business success

The true meaning of business success

4 minute read

 

“Strange, isn’t it? Each man’s life touches so many other lives. When he isn’t around he leaves an awful hole, doesn’t he?” Clarence Odbody, Angel Second Class

Would anyone miss your business if it didn’t exist? It’s a regular question consultants ask their clients in workshops. The answer is always ‘yes’ for some reason when probably half the time it should be ‘no’. It’s a hypothetical question of course. But what if your business really did not exist? What if for that matter you didn’t exist? Would you leave an ‘awful hole’?

That ‘awful hole’ is the central plot device of one of the world’s greatest films, It’s A Wonderful Life.

George Bailey, the film’s hero, is on the brink of failure and so is his business, a Savings & Loan bank servicing the needs of the poorest members of his hometown of Bedford Falls. He faces bankruptcy, his family faces ruin. He is also bitterly aware that he will never fulfil his childhood dreams of travel, of invention and adventure.  In his hour of need, he is sent another failure, an Angel Second Class called Clarence who has been trying to earn his wings for over 200 years. George wishes he had never existed and Clarence shows him what the world would have been like if he hadn’t. I will not spoil the film for any of you who have not seen the movie by revealing any more of the plot.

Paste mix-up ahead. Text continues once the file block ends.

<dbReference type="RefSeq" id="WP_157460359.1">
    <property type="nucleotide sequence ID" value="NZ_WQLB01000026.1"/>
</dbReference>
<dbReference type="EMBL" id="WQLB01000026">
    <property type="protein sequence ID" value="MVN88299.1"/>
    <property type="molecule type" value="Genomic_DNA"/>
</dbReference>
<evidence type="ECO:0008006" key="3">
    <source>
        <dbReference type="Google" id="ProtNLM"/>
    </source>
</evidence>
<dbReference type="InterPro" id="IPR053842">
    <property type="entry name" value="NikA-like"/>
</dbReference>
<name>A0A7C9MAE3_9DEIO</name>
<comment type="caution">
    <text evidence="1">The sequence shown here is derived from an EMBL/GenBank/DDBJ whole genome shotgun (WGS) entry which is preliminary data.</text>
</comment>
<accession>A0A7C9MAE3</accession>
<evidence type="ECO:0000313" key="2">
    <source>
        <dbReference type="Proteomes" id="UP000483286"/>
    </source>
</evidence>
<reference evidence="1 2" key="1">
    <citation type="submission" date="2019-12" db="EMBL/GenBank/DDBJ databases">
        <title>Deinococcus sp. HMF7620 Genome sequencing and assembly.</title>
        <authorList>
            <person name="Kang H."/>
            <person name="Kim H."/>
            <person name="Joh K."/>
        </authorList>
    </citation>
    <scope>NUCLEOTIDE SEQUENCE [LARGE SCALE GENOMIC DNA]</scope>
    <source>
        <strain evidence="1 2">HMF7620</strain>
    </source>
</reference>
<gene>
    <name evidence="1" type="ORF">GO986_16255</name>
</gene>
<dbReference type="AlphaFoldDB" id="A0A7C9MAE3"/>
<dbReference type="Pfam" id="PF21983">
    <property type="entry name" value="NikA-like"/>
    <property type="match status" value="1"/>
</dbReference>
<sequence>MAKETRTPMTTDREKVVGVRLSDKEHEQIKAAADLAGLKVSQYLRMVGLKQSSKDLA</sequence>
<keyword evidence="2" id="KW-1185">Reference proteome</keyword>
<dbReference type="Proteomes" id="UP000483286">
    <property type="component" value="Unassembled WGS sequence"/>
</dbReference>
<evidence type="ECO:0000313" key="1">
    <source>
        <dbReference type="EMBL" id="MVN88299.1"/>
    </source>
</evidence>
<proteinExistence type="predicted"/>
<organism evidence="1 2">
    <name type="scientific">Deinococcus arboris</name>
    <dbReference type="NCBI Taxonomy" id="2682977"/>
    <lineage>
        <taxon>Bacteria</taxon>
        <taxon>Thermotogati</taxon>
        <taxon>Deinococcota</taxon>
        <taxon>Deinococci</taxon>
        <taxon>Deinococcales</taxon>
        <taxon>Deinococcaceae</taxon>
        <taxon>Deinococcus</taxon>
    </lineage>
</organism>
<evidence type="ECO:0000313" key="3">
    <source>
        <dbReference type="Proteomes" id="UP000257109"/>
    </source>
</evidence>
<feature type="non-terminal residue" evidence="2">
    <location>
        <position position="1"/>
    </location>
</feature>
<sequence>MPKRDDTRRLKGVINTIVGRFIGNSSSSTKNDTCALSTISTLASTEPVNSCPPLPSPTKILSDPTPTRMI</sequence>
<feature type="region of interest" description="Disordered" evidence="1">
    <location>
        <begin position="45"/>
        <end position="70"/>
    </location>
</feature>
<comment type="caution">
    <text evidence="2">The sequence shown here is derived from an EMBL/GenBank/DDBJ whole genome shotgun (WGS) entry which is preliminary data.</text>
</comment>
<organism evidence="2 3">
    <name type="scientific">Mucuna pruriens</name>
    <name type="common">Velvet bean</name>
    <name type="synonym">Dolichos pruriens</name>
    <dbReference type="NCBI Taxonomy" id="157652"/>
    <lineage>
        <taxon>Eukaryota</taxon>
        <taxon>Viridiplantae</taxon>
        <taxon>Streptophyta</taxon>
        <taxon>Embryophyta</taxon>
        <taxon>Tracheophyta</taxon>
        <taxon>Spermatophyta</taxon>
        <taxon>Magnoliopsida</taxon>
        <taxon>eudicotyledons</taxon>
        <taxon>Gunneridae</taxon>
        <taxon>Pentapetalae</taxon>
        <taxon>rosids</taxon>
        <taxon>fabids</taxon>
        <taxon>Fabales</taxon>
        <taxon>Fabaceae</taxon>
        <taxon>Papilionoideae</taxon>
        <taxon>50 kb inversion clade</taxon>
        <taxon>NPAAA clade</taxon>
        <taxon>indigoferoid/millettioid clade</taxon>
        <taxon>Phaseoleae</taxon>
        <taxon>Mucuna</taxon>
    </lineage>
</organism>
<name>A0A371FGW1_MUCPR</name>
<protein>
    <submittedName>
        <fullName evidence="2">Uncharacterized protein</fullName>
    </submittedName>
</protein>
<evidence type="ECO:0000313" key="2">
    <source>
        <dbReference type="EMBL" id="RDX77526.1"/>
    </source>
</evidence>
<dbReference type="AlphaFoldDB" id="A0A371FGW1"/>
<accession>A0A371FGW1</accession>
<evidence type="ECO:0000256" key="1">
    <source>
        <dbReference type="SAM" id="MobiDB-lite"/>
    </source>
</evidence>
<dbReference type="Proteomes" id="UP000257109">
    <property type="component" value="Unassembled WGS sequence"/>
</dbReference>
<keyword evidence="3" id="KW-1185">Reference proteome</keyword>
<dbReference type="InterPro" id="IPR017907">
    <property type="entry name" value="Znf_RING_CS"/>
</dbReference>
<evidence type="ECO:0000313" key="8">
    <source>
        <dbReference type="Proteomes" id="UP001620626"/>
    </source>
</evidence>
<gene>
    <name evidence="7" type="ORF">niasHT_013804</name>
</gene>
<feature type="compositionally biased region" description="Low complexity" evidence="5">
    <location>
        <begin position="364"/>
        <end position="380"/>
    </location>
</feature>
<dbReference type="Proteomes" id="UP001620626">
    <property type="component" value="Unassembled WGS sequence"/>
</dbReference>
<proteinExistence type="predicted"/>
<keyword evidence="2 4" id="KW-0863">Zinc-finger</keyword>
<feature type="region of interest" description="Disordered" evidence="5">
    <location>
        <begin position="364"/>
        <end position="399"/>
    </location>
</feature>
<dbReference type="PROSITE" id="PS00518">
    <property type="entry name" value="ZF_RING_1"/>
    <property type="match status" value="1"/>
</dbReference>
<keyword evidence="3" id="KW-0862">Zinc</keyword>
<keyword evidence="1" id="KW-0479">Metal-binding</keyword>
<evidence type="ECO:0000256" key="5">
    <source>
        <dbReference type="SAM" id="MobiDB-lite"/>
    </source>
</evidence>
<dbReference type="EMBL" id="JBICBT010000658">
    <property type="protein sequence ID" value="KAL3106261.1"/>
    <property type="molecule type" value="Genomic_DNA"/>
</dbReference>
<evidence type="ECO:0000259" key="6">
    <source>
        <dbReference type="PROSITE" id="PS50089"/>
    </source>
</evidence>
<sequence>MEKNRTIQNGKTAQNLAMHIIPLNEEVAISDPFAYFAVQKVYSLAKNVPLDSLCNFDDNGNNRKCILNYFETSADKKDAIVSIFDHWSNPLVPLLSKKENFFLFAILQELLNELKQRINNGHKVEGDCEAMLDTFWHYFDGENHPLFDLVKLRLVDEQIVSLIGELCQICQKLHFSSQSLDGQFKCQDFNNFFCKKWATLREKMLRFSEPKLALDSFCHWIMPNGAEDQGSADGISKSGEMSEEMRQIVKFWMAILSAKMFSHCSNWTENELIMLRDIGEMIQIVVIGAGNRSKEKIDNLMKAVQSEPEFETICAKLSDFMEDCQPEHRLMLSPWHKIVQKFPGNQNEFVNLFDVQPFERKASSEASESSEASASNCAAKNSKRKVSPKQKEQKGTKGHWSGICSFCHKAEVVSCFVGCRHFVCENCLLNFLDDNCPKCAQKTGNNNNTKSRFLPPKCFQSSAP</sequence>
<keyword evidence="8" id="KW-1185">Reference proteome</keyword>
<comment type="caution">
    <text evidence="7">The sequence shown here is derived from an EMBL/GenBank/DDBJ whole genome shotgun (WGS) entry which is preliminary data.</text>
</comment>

Appropriately, the film itself was a commercial failure when it was first released. But over time, its reputation and its audience grew around the world. The American Film Institute ranked it top of the list of the 100 most inspirational American movies ever made.  For many people, including my family and me, it has become a must-watch movie every Christmas.

But the film’s theme is not failure. It’s theme is the true meaning of success, what matters most to us. And what matters most is the positive impact any of us will have on other people and the positive impact they, in turn, will have on others and the world in which we live. Success, if it can be measured, is measured in the lives you have touched and enhanced and especially in the friends you have made.

Business is a profoundly human activity. For all the talk of automation, robotisation, the rise of AI and other dystopian visions, business will always depend on people – people to buy what you sell, people to help you invent, develop and sell it.

And people are social animals. We want relationships, a sense of belonging. We want to be happy. We crave connections. We need friends.